originates within the substance of the parotid gland and then passes (anteriorly) into infratemporal fossa between the neck of mandible and sphenomandibular ligament. Then it enters pterygopalatine fossa through pterygomaxillary fissure. It is divided into three parts: First part (between neck of mandible & sphenomandibular ligament): Middle meningeal Artery Inferior alveolar Artery Number of smaller branches . Second part (related to lateral pterygoid muscle): Deep temporal arteries. Masseteric artery Buccal aretry Pterygoid arteries. Third part (in the pterygopalatine fossa)

10 Pterygoid Venous Plexus
It is a network of veins between the medial and lateral pterygoid muscles, and between the lateral pterygoid and temporalis muscles. It drains nasal cavity, paranasal sinuses, nasopharynx, roof and lateral wall of the oral cavity, all teeth and muscles of infratemporal fossa. In addition, It drain the inferior ophthalmic vein from the orbital cavity through inferior orbital fissure. It has very important venous connections: Superiorly with the Cavernous sinus by small emissary veins that pass through Foramen ovale or through the cartilage that fills foramen Lacerum. 2. Posteriorly with Retromandibular vein by a short maxillary vein. 3. Anteriorly with Facial vein by deep facial vein.

11 Infratemporal fossa - Nerves
The Mandinular nerve (V3): It descends through foramen ovale into the infratemporal fossa. It has sensory & motor branches. Sensory part: General sensation from Teeth, gingivae of mandible, anterior 2/3 of tongue, and mucosa on floor of mouth by Lingual nerve Lower lip by mental nerve Skin over the temple and lower face by auriculatemporal nerve Part of the cranial dura mater by meningeal nerves. 2. Motor part: motor innervation to most of the muscles that move the mandible (except geniohyoid). One muscle in the middle ear (tensor tympani). One of muscles of the soft palate (tensor veli palatini).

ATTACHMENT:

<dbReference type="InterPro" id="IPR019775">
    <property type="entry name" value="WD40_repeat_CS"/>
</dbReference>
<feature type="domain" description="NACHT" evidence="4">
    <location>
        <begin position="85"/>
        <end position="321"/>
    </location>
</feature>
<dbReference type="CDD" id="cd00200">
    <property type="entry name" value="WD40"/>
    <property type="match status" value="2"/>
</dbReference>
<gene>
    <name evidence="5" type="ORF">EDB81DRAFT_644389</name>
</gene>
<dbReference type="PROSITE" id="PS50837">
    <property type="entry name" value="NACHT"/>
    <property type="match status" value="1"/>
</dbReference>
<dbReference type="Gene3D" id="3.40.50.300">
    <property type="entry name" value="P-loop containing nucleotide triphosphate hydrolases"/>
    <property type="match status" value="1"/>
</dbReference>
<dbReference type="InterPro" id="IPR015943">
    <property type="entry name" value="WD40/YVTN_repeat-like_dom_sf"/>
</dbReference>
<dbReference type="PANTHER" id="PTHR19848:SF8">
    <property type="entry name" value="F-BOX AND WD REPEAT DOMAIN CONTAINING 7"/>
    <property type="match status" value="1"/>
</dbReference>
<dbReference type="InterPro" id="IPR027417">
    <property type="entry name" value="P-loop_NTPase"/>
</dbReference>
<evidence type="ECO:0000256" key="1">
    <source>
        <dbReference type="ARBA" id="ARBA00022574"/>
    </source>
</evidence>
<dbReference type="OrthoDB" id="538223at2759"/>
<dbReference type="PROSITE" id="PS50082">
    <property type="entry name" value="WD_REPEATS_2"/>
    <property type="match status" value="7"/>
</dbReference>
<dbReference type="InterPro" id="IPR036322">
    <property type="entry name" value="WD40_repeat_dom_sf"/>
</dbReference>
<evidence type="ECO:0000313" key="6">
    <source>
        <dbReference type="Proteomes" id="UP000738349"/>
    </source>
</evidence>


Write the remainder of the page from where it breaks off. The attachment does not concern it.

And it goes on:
12 Infratemporal fossa - Nerves
Inferior alveolar nerve: It is a sensory branch of mandibular nerve It enters the mandibular canal after giving the only motor branch nerve to mylohyoid. The lingual nerve: It lies anterior to inferior alveolar nerve (important). It enters the mouth between medial pterygoid muscle & ramus of mandible. It is sensory to anterior two thirds of tongue, floor of mouth, and lingual gingivae. It distributes taste fibers from chorda tympani to anterior 2/3 of tongue. Auriculotemporal nerve: It carries general sensation from skin over a large area of the temple Contributes to sensory innervation of external ear, external auditory meatus, tympanic membrane, & temporomandibular joint. It delivers postganglionic parasympathetic nerves from glossopharyngeal nerve to the parotid gland.

13 Infratemporal fossa - Nerves
The Otic Ganglion: It is parasympathetic ganglion located in infratemporal fossa, just inferior to the foramen ovale, medial to mandibular nerve and posterior to the medial pterygoid muscle. The Presynaptic parasympathetic fibers, derived mainly from glossopharyngeal nerve, synapse in the otic ganglion. The Postsynaptic parasympathetic fibers pass from otic ganglion to parotid gland through the auriculotemporal nerve. Lesser petrosal nerve: It is a branch from the tympanic plexus which is formed mainly by tympanic nerve (a branch from glossopharangyeal nerve). The glossopharyngeal nerve exit the skull through jugular foramen and gives a tympanic nerve that re-enters the skull to temporal bone forms tympanic plexus over the promontory of the middle ear. The lesser petrosal nerve leaves the temporal bone & enter middle cranial fossa. Then, it descend through foramen ovale into infratemporal fossa.

14 Infratemporal fossa - Nerves